Chronic illness often leaves me feeling frustrated with my physical and mental health. When I am feeling overwhelmed by my body’s symptoms or experiencing emotional distress, I am not the best person to be around.
When my internal organs seem out of my control, I have a hard time articulating what my needs are. This makes it hard for doctors, medical professionals, therapists, and family and friends to know exactly how they can help. I become moody, argumentative, and aggressive, and I struggle to find hope in these moments.
When life feels too overwhelming, I am thankful for the people in my life who don’t give up on me. These are the people who have been around for every emotion and have toughed it out just as much as I have.
I am fortunate enough to have a group of medical providers that cares about me as a patient and a person. I am grateful for the doctors who keep looking for solutions, medications, and ways to manage my symptoms. I praise the surgeons who aren’t afraid of a challenge and aren’t intimidated by a surgery that requires innovation and creativity. I am thankful for my therapist, who has guided me to learn to accept my health conditions even when it’s easier not to.
I would be lying if I said I didn’t sometimes have a “what is the point?” mentality. This thinking leads to self-destructive behaviors. When I am thinking this way, I take on an “I’m done” attitude. I convince myself that I am done taking medications, done going to hospitals, and done with doing the right thing if it isn’t going to lead to positive outcomes. I feel lucky to have people in my life who notice these types of behaviors and notice when I’m battling these “what does it matter?” thoughts.
This thinking only sets me up for failure, and I eventually realize that the only person this attitude hurts is myself. In these moments, the people in my life who show me patience, sympathy, empathy, and compassion are the ones who help me out of this toxic headspace. It is important to have people in my life who express love and encouragement even when I’m agitated and confrontational.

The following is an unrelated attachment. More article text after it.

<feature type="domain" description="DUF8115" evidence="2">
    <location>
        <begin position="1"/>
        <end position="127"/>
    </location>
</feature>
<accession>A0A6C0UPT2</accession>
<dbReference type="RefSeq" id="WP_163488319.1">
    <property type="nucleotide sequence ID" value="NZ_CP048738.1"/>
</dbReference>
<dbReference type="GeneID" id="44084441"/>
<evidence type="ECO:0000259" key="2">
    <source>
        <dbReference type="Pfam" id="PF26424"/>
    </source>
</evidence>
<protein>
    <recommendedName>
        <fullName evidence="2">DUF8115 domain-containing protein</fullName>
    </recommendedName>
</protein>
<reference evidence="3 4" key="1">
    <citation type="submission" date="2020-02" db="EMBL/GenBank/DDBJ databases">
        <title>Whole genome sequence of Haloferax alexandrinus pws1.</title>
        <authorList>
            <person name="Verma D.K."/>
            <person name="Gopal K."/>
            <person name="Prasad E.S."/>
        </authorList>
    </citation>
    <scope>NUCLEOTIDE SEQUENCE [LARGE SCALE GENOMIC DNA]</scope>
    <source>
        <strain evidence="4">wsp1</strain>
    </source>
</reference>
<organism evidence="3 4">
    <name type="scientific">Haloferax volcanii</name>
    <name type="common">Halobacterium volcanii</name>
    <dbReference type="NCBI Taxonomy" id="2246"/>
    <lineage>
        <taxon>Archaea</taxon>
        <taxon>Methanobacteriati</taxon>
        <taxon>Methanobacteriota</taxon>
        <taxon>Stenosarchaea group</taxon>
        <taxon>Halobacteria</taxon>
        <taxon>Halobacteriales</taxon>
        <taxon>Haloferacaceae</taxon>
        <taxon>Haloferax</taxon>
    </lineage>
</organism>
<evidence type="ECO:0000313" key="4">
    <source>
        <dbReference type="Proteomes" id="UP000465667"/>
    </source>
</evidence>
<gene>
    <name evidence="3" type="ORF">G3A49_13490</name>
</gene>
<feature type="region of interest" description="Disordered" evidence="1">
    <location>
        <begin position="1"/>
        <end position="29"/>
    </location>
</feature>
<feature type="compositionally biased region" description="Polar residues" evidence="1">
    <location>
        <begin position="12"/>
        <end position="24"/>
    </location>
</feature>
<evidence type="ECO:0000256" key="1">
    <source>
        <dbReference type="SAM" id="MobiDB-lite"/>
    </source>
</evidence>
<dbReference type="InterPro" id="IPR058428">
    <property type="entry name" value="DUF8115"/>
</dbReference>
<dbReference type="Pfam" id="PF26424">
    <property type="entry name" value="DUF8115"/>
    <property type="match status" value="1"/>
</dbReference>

When it’s difficult to see my physical health getting any better or to find any potential solutions, I lose hope. Being in this state of mind is not fun. It can feel isolating and depressing, and it doesn’t leave much room for positive thinking. I am grateful to my support system for being my strength in these times.
Knowing there are medical professionals who are fighting for my health makes me want to continue fighting, too. My support system, consisting of my family, friends, doctors, surgeons, and therapists, is a constant reminder that people aren’t giving up on me, even when it’s hard. This helps me regain hope, strength, and a desire to keep hanging in there.
Note: Pulmonary Hypertension News is strictly a news and information website about the disease. It does not provide medical advice, diagnosis, or treatment. This content is not intended to be a substitute for professional medical advice, diagnosis, or treatment. Always seek the advice of your physician or other qualified health provider with any questions you may have regarding a medical condition. Never disregard professional medical advice or delay in seeking it because of something you have read on this website. The opinions expressed in this column are not those of Pulmonary Hypertension News or its parent company, BioNews Services, and are intended to spark discussion about issues pertaining to pulmonary hypertension.